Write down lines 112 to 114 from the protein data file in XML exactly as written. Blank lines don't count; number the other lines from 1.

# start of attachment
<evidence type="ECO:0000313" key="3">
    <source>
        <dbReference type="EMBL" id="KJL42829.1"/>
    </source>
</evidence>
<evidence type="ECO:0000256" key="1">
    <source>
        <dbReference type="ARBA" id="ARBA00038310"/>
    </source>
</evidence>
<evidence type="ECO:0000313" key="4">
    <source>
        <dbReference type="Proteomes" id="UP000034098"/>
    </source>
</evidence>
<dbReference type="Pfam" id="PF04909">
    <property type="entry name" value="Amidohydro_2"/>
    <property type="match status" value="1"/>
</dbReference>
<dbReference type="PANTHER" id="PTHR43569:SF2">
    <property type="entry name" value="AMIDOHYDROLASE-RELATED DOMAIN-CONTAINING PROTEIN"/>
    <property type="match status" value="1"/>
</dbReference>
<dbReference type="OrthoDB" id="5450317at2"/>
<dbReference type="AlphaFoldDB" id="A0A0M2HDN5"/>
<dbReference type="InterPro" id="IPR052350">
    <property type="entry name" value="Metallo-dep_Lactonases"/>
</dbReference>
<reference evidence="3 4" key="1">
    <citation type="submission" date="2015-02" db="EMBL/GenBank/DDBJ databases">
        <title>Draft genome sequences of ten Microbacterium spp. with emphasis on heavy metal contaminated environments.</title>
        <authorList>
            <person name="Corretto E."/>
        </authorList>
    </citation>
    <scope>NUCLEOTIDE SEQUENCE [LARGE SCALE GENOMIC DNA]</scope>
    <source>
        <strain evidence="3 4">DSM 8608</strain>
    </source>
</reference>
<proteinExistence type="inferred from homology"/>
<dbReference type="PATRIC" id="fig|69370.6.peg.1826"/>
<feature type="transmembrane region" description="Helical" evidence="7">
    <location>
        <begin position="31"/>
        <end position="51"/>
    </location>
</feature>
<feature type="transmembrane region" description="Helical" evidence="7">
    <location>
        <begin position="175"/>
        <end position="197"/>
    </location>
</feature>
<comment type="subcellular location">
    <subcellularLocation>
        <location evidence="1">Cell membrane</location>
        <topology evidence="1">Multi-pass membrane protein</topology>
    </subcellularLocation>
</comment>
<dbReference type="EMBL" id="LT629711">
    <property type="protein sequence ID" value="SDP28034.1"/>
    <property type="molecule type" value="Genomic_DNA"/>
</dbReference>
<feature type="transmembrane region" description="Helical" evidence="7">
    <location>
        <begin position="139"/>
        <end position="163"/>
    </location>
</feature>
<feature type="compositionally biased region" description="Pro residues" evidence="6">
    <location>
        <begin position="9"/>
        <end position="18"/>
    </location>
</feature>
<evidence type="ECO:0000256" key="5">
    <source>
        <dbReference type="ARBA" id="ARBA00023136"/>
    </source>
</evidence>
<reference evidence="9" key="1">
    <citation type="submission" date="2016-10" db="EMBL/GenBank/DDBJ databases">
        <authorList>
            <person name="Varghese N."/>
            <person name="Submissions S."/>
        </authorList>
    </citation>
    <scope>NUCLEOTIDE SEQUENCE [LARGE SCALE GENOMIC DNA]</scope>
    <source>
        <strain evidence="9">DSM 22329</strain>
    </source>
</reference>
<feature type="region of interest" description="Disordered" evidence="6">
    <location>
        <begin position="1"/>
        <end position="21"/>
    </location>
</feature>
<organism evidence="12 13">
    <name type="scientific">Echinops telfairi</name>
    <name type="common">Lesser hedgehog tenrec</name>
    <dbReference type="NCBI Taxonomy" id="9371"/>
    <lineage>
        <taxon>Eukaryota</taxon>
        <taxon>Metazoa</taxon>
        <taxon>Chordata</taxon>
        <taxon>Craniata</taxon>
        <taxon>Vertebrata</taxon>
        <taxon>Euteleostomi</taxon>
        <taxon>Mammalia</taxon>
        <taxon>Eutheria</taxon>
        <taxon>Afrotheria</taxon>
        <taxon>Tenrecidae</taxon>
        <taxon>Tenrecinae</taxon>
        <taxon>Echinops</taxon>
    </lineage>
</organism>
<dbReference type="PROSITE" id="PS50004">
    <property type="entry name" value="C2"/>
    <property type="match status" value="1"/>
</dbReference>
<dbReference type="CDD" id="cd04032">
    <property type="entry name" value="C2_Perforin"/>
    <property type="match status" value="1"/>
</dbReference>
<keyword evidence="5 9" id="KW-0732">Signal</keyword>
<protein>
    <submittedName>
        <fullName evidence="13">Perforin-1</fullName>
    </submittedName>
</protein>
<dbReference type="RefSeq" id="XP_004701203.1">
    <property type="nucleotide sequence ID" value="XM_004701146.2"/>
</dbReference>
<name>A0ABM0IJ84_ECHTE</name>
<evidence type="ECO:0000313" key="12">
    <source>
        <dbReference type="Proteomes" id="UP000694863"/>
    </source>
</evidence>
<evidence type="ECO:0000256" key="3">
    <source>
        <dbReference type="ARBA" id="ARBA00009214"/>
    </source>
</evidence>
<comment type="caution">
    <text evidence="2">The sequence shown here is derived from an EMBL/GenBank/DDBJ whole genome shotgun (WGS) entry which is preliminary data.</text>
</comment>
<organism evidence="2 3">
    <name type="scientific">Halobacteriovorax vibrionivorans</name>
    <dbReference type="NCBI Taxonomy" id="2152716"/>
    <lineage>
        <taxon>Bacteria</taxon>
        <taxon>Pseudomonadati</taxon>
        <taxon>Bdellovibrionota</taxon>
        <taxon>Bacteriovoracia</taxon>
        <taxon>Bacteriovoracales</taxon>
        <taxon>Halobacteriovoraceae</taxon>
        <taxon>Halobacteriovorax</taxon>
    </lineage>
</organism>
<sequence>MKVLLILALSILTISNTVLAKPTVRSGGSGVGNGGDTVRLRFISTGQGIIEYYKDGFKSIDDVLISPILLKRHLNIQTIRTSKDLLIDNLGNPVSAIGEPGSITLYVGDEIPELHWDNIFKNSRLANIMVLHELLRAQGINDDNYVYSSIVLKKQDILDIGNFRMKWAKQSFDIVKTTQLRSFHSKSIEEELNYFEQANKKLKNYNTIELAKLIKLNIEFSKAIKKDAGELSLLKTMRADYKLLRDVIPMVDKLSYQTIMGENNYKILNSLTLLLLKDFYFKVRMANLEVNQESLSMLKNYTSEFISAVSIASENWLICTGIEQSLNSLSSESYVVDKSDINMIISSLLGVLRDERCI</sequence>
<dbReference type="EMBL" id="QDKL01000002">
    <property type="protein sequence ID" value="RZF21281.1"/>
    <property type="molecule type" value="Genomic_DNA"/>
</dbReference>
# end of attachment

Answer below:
        <taxon>Eutheria</taxon>
        <taxon>Afrotheria</taxon>
        <taxon>Tenrecidae</taxon>